Friday, June 26, 2009

Glenn's Book of Quotes, Number Thirteen

“I rejoice that there are owls. Let them do the idiotic and maniacal hooting for men. It is a sound admirably suited to swamps and twilight woods which no day illustrates, suggesting a vast and undeveloped nature which men have not recognized. They represent the stark twilight and unsatisfied thoughts which all have. All day the sun has shown on the surface of some savage swamp, where the double spruce stands hung with usnea lichens, and small hawks circulate above, and the chickadee lisps amid the evergreens, and the partridge and rabbit skulk beneath; and now a more dismal and fitting day dawns, and a different race of creatures awakes to express the meaning of Nature there.” -- Henry David Thoreau

Well, I kind of had to go with this quote eventually, didn't I?



Anonymous said...

I have no idea what this quote means.

Please explain.

My take on it is that Thoreau is saying that men, like owls, are not developed in the spiritual sense?

Glenn Whidden said...

In this part of Walden, called “Sounds,” Thoreau is contemplating the sights and sounds of the dark and dismal side of nature. He says he is serenaded by a hooting owl. It sounds to him as if Nature is recreating the “dying moans of a human being- some poor weak relic of mortality who has left hope behind, and howls like an animal, yet with human sobs, on entering the dark valley, made more awful by a certain gurgling melodiousness.” It also reminds him of “ghouls and idiots and insane howlings.” But then he chooses to rejoice in the sound. Let the owls do the “idiotic and maniacal hooting.” It suits the dismal swamp and the twilight wood. In his imagination this vast, unexplored nocturnal world is suggestive of the dimly realized and “unsatisfied thoughts which we all have.”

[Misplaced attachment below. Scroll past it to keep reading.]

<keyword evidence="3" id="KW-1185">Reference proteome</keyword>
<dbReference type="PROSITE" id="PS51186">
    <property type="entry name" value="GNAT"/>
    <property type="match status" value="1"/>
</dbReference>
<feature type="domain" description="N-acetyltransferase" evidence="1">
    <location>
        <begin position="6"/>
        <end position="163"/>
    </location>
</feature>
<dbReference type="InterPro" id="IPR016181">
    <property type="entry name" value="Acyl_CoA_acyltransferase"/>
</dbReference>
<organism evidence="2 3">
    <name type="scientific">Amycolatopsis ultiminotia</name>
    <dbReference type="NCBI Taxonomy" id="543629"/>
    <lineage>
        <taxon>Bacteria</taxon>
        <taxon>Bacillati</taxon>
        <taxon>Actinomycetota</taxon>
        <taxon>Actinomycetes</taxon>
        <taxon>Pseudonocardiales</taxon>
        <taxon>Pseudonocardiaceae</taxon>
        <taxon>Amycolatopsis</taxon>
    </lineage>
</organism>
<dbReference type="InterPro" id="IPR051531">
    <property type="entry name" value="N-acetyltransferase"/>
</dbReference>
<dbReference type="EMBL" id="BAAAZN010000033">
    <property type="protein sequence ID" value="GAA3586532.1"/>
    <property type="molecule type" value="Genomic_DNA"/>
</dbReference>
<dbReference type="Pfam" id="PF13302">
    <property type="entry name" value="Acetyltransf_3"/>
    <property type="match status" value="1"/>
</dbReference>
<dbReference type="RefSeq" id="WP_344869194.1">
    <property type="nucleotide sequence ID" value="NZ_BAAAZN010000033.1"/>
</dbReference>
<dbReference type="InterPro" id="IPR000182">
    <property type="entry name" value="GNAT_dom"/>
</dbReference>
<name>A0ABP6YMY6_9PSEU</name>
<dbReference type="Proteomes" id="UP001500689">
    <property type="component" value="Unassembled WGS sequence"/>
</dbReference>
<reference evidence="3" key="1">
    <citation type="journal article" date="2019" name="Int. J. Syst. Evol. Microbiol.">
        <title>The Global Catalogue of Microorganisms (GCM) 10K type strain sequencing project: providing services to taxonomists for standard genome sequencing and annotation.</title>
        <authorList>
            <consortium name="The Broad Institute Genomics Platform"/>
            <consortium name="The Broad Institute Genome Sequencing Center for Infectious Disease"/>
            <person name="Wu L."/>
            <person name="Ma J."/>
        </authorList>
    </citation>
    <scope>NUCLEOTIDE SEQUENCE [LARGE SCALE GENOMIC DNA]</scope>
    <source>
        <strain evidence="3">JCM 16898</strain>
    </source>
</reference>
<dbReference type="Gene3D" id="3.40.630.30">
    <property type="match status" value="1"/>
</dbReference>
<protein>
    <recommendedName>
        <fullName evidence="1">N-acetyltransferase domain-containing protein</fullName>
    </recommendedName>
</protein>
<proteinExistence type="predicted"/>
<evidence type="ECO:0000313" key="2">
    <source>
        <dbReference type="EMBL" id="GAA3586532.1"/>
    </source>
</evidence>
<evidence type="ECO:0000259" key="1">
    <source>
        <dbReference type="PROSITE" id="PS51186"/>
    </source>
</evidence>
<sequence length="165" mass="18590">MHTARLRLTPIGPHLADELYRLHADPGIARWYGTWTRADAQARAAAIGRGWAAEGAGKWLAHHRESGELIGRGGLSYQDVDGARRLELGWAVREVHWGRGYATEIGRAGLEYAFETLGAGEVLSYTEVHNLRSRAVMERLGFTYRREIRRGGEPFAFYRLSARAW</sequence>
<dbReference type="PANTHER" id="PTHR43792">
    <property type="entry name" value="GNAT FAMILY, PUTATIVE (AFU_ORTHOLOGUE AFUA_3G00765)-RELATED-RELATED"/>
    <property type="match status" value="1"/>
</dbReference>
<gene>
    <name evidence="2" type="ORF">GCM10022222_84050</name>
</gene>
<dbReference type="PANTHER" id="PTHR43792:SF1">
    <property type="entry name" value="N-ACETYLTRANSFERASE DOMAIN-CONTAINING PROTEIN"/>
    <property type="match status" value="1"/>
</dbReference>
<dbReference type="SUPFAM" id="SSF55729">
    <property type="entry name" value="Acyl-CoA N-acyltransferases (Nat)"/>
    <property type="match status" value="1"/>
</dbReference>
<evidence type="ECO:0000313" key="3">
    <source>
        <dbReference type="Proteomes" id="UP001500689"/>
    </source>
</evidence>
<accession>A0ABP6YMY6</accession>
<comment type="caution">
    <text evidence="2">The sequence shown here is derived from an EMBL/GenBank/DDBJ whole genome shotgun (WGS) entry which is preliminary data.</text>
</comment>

Thoreau, I think, found that nature expressed many different things. I too feel drawn to this aspect of wildness, the gloom of that penumbral world that reflects deep and troubled aspects of our own souls. I've always liked this passage for the beauty of the words and the imagery that it invokes. Beyond that I don't think it has any deeper or symbolic meaning, but it does speak to me.